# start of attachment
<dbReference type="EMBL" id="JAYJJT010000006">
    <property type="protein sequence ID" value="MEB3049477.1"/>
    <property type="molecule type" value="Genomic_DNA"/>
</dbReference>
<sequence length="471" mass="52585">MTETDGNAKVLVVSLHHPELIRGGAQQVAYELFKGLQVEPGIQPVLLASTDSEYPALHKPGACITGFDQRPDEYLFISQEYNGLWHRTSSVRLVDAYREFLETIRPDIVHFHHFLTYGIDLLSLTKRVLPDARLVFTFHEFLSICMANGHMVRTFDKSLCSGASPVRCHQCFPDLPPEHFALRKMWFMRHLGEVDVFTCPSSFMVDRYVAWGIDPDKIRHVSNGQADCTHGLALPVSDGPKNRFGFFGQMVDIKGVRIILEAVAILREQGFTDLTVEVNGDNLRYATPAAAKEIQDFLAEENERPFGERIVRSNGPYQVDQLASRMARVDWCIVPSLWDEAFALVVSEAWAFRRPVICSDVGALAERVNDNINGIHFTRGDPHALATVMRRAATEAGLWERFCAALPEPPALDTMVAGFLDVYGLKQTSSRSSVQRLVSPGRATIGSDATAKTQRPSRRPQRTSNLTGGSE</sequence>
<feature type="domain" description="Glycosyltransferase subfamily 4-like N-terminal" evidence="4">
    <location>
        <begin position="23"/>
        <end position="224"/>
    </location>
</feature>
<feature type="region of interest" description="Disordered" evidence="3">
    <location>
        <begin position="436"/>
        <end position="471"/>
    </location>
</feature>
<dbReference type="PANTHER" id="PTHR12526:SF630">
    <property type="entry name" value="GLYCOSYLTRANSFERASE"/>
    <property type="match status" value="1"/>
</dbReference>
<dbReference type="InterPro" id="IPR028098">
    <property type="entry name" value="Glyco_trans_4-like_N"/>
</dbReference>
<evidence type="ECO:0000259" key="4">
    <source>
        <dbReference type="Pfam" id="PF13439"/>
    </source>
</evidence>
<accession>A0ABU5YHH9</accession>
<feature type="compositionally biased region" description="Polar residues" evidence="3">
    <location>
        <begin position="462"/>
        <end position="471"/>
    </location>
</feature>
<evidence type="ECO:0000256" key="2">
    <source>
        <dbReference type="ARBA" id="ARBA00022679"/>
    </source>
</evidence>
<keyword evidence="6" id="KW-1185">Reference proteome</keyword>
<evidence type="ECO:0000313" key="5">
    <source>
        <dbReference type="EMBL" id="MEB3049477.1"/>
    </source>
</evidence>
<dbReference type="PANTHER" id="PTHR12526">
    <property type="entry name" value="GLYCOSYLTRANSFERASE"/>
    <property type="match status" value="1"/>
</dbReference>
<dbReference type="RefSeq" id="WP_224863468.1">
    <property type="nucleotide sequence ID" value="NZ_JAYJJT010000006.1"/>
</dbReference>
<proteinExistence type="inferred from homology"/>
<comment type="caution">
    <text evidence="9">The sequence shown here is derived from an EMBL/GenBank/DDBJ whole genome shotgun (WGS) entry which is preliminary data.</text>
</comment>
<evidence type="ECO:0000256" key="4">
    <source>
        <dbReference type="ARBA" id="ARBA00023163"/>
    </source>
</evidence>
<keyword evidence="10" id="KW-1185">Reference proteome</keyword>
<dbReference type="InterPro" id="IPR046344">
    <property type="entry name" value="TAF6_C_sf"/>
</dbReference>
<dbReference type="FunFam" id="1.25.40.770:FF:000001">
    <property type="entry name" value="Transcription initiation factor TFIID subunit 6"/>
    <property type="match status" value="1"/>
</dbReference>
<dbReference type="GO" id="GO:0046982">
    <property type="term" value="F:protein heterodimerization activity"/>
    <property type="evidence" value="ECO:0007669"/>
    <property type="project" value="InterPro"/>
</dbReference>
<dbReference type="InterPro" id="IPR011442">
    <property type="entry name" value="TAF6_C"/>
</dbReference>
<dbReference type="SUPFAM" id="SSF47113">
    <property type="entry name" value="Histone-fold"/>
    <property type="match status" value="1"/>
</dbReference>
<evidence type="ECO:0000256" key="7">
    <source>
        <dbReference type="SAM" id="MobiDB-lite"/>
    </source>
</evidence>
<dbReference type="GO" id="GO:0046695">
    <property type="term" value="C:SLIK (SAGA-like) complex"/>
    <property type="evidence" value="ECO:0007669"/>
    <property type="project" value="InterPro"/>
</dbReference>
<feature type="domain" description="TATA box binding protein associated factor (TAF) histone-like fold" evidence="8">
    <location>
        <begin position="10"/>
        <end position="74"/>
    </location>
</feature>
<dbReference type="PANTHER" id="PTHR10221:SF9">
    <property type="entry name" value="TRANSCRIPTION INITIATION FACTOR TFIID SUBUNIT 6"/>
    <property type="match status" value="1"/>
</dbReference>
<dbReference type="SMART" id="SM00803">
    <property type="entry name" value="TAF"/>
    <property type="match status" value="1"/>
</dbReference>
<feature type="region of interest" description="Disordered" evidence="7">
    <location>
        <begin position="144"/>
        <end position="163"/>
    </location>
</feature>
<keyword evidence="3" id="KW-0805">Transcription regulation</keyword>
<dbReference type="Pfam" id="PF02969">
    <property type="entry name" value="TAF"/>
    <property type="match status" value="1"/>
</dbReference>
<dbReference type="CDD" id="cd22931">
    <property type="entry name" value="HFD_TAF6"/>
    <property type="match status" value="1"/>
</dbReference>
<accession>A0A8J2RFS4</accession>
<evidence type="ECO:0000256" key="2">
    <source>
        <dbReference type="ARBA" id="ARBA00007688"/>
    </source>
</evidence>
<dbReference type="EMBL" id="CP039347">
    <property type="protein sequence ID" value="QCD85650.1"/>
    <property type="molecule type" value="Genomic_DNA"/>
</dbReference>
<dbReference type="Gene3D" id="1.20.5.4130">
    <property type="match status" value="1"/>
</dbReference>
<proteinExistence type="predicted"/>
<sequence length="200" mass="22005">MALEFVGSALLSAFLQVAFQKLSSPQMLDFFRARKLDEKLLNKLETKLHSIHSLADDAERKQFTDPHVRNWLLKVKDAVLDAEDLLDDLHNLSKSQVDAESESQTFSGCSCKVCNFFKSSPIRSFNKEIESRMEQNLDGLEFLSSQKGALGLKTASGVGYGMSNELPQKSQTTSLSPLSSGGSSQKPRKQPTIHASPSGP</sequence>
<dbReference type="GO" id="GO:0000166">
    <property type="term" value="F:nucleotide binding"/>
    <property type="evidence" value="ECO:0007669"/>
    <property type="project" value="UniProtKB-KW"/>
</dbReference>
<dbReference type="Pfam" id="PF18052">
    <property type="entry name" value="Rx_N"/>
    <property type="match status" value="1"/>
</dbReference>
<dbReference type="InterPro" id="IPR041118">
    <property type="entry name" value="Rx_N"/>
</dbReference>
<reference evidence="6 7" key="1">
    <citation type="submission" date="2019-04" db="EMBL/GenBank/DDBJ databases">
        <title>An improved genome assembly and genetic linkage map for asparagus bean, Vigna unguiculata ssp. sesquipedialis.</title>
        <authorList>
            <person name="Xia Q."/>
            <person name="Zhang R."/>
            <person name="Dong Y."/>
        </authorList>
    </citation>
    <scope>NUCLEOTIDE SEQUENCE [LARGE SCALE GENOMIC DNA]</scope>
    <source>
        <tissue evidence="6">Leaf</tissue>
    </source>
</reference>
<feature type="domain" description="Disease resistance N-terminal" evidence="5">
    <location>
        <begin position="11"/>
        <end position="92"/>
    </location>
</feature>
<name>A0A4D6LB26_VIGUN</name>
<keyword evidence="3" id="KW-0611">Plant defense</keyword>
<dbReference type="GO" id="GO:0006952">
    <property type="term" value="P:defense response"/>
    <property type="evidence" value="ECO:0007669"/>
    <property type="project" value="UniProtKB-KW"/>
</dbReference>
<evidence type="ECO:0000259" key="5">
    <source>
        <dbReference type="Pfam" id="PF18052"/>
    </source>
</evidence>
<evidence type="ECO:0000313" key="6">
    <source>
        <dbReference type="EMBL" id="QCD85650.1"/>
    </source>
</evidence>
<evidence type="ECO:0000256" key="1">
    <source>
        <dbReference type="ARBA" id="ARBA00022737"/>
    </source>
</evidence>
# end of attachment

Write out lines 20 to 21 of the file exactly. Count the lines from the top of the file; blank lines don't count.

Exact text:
    <property type="match status" value="1"/>
</dbReference>